Tampa Police Chief Jane Castor appeared last night at the Hillsborough County LGBTA Democratic Caucus December meeting at Perkins restaurant off of South Dale Mabry.
The newly appointed top cop in Tampa, who is in just her 3rd month on the job after being selected to replace Steven Hogue in September, gave a short speech about some of the strategies the TPD will be employing in the coming year, before tackling questions from the audience that numbered around 35 people, including Tampa City Council members John Dingfelder and Mary Mulhern.
The reduction in crime begun under Hogue has been dramatic in Tampa over the past six years. The Chief described how there have been only 19 homicides in Tampa with just a few weeks to go this year. Last year there were 25. In contrast, she said, one year in the late 1980's during the height of the crack cocaine epidemic, there were 87.
There was one slightly discordant note during the Q&A portion of her appearance.
Castor had been discussing what she said was a recent wave of violence against police officers.
Then a member of the audience, Gary Williams, asked Castor about the TPD's "policy to harass the homeless."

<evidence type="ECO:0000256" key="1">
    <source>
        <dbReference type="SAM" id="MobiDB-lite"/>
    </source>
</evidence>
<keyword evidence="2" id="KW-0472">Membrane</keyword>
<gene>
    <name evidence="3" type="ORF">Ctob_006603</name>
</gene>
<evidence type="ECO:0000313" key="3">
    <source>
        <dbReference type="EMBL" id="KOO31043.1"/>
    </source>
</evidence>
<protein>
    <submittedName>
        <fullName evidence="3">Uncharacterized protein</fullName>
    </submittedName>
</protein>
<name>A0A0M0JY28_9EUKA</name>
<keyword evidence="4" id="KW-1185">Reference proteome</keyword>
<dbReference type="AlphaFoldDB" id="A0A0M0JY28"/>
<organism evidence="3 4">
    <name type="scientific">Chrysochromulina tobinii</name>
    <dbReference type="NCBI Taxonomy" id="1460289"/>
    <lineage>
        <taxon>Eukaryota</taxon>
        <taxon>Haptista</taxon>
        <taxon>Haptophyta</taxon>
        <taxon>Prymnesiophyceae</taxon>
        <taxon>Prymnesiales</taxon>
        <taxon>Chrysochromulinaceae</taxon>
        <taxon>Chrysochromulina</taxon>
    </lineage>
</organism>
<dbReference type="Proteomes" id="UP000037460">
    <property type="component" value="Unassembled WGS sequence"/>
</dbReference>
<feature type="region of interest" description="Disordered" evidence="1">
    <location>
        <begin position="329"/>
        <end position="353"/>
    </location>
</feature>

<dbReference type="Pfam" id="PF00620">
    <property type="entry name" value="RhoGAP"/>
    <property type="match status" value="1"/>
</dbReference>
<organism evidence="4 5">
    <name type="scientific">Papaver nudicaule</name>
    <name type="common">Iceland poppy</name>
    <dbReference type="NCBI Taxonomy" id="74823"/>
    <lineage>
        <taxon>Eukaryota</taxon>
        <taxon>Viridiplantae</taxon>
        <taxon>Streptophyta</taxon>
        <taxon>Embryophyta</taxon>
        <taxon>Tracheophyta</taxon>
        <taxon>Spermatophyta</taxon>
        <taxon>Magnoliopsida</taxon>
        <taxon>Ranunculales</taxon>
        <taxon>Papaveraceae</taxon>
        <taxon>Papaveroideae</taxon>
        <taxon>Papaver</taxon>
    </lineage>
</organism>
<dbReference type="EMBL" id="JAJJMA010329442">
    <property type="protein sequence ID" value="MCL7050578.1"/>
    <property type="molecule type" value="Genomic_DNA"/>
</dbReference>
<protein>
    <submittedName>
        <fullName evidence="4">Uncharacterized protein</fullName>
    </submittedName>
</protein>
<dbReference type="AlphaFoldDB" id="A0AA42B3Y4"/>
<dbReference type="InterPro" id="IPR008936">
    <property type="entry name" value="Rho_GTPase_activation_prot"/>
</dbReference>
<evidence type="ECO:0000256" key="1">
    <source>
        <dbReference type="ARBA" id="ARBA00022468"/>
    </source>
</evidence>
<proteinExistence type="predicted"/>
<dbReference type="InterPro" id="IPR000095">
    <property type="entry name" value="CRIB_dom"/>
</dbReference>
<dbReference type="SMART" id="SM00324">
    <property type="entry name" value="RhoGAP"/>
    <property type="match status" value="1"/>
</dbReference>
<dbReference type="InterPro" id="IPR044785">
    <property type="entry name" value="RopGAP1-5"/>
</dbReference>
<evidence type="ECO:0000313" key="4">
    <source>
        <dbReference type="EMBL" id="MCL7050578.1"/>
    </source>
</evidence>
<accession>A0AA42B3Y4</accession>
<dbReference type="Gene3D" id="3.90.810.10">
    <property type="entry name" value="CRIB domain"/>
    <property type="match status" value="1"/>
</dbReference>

Castor replied that there was no such policy, and said that it was funny that anyone would think so.
Williams immediately interjected, "No, its not funny at all.
Castor replied, No, its funny that you say that how could we have a policy to harass any group of citizens? "
Mitchell then interrupted her, stunning the audience by saying, "And thats why youre getting shot so often, its because citizens dont like you anymore.
Before she could respond, Mitchell then said that citizens are also fed up with politicians.
Castor answered that shooting at officers was hardly an appropriate response for any anger directed towards them.
Mitchell said he did not say that. Castor then segued from that awkward exchange to discussing how the police try to balance the needs of all citizens, including the homeless.
When questioned afterwards, Williams initially declined to give his name to CL. He then relented. We realized we had seen him around before. He himself had made news earlier this decade when he sued (and lost in court )Hillsborough County after he was terminated as an employee of the county's television station after making graphic remarks to former Commissioner Ronda Storms.
The policies begun by Hogue and now being continued (and tweaked by Castor) are extremely interesting, and CL hopes to report soon on how the Tampa Police Department has been able to keep crime down, while maintaining a relatively good relationship (at least that we're aware of ) with the general public.